From pub back to hotel and an oddly circle of chairs let to a long discussion on topics as wide ranging as The Rapture and Creationism, 80’s Rock Legends and how to impersonate them, Restaurants with strange bathrooms, Oldest, Youngest and most interesting birthdays, and most famous namesakes, Sci-Fi TV shows, various attempts at Pun inspired humour that resulted in threats of physical violence, all leading to an analysis of the lyrics of the Spitting Image Chicken Song with particular emphasis on the best order in which to accomplish the tasks outlined in said song.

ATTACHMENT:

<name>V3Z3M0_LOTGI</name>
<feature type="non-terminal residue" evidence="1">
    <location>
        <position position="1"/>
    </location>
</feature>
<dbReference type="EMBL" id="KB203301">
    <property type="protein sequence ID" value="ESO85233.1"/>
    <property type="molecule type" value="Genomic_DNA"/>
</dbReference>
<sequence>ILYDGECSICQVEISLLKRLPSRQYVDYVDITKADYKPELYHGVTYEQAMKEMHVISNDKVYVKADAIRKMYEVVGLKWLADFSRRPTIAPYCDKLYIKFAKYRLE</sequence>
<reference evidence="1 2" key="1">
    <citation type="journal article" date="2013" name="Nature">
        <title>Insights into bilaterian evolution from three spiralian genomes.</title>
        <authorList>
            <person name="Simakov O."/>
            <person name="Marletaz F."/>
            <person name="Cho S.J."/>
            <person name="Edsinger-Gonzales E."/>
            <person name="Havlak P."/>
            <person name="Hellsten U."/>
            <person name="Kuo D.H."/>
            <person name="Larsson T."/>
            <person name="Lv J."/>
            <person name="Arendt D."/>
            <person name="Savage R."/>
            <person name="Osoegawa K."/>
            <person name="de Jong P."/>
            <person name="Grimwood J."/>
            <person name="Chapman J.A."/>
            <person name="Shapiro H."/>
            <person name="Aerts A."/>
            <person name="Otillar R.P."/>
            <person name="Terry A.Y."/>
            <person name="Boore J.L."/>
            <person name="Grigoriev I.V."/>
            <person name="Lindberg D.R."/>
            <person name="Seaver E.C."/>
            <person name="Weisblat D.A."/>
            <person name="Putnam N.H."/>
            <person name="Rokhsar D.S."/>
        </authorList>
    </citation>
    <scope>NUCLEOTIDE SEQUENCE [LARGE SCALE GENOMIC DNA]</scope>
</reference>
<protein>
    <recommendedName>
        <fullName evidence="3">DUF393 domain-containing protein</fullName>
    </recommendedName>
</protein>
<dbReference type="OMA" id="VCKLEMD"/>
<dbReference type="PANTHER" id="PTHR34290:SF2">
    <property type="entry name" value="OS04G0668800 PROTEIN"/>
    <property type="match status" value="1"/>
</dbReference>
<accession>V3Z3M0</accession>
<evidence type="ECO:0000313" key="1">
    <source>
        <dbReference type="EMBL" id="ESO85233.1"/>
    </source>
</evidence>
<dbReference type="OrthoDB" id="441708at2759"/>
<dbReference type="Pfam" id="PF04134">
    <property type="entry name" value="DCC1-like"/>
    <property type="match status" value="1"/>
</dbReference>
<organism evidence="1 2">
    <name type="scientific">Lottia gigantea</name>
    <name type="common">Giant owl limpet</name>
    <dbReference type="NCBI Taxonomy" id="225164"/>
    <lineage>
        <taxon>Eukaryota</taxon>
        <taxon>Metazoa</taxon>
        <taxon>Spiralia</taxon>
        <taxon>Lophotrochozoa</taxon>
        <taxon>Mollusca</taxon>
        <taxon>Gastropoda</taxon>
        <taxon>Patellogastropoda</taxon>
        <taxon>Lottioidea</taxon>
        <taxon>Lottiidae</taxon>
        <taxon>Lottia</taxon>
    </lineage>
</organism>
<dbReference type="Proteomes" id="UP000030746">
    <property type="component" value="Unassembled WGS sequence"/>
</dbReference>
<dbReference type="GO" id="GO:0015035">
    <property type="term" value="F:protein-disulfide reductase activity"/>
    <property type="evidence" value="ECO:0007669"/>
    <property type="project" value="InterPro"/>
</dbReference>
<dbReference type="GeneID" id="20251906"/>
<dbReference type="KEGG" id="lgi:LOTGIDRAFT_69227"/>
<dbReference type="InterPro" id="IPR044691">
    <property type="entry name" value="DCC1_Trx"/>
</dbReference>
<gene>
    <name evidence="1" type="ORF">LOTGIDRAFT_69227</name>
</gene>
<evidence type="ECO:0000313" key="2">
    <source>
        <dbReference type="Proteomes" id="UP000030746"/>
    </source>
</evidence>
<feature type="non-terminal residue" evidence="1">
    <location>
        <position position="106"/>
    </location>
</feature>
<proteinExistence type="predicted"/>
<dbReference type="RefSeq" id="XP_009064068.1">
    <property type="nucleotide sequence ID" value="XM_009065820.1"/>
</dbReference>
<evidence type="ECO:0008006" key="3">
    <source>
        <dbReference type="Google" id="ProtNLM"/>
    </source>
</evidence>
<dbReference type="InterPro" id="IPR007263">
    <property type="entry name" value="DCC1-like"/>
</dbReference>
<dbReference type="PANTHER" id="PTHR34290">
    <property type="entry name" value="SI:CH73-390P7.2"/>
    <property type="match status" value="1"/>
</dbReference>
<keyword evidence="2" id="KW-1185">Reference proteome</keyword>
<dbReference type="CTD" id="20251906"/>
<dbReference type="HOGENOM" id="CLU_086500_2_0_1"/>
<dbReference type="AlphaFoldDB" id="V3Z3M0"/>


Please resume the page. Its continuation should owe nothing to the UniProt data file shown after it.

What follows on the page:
The party broke about after 1am, and I went back to the room pondering the notion of an 8am for a taxi to the airport.

This morning (Sunday) as I slinked down to the lobby with a few minutes to spare before the Taxi arrived, I found a handful of DDD’ers getting through breakfast.

If you are not already part of this Community then sort that out at DDD North in Sunderland on October 8th. If you’re a software developer and you are not participating in some way in the wider development community, you really are missing all the best bits.

Thanks to everyone who grafted to make DDD South West go smoothly. I hope to be back in Bristol this time next year with an even better session.